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FA Women’s Super League 2019-20 season ended with ‘immediate effect’

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Unfortunate, expected, annoying, but also probably for the best.

Chelsea v Reading - Barclays FA Women’s Super League Photo by Catherine Ivill/Getty Images

This had been coming, it seemed to be only a matter of when, and ‘when’ became today. The English FA announced that the Women’s Super League would be ended ‘with immediate effect’. The urgency of that sounds funny for a decision that was likely made some time ago.

It’s unfortunate because the women’s game in Europe was experiencing lots of growth, as is often the case after a World Cup. But this time seemed different. Players names and faces were becoming widely known and the WSL was having a fun season as Chelsea, Arsenal and City operate as three super-teams battling for the top — each squad spent a not-insignificant amount of time at the top.

This was also the first year that the FA put effort into making the games viewable to a global audience. The FA Player was introduced ahead of the 19/20 season, and delivered free access to most* live matches in the league (*BTSport blacked out some matches in the UK so they could grab the ratings). The cyclical argument between fan of women’s sports and men who dismiss them is the cycle of ‘no one wants to watch that’, ‘you might not but I do, it’s just not accessible’, ‘yeah that’s because no one wants to watch that’; the FA Player put an end to that, and to no one’s surprise, the access paid off, and the league exploded in popularity.

It is a shame overall that this was halted prematurely, particularly with the storylines that were promising a furious finish to the season. Could Manchester City hang onto the top spot and spoil Chelsea’s run to the top? Could Chelsea win their game in hand, leapfrog City, then win out to keep them at bay? Would Arsenal finish outside of next season’s Champions League places?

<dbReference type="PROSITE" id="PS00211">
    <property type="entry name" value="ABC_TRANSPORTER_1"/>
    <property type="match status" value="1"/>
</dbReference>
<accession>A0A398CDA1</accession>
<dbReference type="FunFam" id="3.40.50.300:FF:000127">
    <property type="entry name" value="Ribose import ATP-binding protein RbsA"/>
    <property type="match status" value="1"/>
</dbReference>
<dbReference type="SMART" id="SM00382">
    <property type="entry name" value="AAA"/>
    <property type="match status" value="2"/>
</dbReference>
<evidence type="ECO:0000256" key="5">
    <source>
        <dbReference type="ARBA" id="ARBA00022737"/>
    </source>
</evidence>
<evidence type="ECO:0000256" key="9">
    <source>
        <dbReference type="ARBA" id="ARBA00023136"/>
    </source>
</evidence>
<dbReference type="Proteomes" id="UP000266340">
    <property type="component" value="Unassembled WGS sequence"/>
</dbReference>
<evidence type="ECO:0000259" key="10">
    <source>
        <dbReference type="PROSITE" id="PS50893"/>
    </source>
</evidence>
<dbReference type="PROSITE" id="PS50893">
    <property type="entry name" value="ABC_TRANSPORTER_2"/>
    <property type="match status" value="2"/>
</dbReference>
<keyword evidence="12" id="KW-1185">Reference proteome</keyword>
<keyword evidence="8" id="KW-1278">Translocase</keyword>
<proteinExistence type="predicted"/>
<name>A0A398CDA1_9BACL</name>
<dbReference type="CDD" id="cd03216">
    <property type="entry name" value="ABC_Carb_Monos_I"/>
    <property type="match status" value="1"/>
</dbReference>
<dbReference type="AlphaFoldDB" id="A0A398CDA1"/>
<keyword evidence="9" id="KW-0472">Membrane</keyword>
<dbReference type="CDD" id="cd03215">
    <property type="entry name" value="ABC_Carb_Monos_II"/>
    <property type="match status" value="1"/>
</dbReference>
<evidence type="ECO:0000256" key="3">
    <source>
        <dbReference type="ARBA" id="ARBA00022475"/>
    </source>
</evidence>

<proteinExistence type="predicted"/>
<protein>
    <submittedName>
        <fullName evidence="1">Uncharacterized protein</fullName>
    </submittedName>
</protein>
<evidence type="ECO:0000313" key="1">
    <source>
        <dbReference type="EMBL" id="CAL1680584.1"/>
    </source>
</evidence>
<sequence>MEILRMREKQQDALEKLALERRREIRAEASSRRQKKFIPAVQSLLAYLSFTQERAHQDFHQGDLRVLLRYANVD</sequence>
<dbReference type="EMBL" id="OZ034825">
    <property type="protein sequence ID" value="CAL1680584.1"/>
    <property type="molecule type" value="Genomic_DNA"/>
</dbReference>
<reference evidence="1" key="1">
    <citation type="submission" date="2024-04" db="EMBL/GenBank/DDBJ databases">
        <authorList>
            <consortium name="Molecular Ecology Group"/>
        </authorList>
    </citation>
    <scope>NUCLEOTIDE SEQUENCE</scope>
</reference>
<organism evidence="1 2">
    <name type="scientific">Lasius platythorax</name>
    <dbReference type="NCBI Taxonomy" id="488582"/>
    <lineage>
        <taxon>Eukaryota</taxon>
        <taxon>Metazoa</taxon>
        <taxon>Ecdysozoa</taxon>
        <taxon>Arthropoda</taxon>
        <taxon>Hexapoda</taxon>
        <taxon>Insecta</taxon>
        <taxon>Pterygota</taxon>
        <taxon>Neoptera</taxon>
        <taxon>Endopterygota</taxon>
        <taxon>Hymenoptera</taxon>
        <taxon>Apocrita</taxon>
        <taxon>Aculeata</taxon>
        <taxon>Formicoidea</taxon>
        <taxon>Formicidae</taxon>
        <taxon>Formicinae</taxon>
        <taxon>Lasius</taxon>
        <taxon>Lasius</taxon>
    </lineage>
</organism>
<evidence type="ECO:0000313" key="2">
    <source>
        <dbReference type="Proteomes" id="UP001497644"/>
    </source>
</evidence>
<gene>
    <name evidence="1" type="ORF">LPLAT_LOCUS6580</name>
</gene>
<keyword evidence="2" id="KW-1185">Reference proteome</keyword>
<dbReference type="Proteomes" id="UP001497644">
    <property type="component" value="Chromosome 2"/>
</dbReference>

All of this would have been reason enough to do all that’s necessary to ensure an on-the-pitch finish to the league. However, women athletes are not paid anywhere near enough to assume the risk required to finish the season. What they earn versus what they deserve is also a cyclical argument, because a lack of promotion, access, endorsement and marketing opportunities aren’t pursued, which leaves tons of money in the ether. The FA Player showed the global market is there, and the players showed they’re deserving of such an audience, and it’s likely an exciting end to the league season would have further aided the climb upward.

On a more Chelsea-specific level, it’s really sad that we won’t get to watch this team finish what they started. They were a fluid, dominant league-wide terror that scored seventy-one (71!) goals in twenty-four (24!!) domestic matches. Manager Emma Hayes injected the club with a rabid determination to win the treble, and they scrapped their way via a stoppage time goal to claiming the first available trophy.

Chelsea also aided the WSL by making the biggest signing in women’s football by bringing in goalscoring god Sam Kerr from the NWSL. It was an incredible signal of intent, and with Bethany England in the form of her life, Kerr was going to join arguably the most absurd collection of attacking talent in women’s soccer anywhere on the globe.

Although, Olympic Qualifying and a hectic international schedule led to Kerr never really getting going in a Chelsea shirt. Even still, she scored her first goal against Arsenal and provided a sweet backheel assist to Bethany England which at the time felt like a tidal wave of foreshadowing that I, for one, couldn’t wait to get hit by.

There’s also Chelsea’s number 9, Bethany England, who went nuclear this season. Hayes and England are open about how strictly the former challenged the latter, and how Bethany responded. The 25-year-old striker scored 14 goals and notched 4 assists in 15 league matches, and the last league match in which she didn’t score was played on November 17th!

While it’s sad to see a spectacular league season end so unspectacularly, given the circumstances, it’s probably for the best. The players don’t deserve to be put at risk for a fraction of what their male counterparts make, even as much as many of them probably want to. Hopefully the lessons learned from making the games accessible remain with those who need to understand it the most. The FA Player showed them the market, and though the virus has put an abrupt halt on the league’s momentum, we also don’t have to play along.

Let’s hope in the 20/21 season we can pick up where we left off.

(Also, ahem FA, there is the matter of figuring out how to crown a champion. Given that Chelsea are the only unbeaten team in the league, and that they have a record of 4-1-0 against their primary rivals, Arsenal and City, across all competitions, and that three points from a match against 7th place Everton is all that stopped the Blue from leapfrogging City to the top of the table, if ‘sporting merit’ is an actionable term then Chelsea should be awarded the three points and given the trophy. At the very least, this team earned an assumed win against a club with half as many as them. Do not make this worse than it already is. I beg of you. Ship the trophy to Cobham, they’ve earned it.)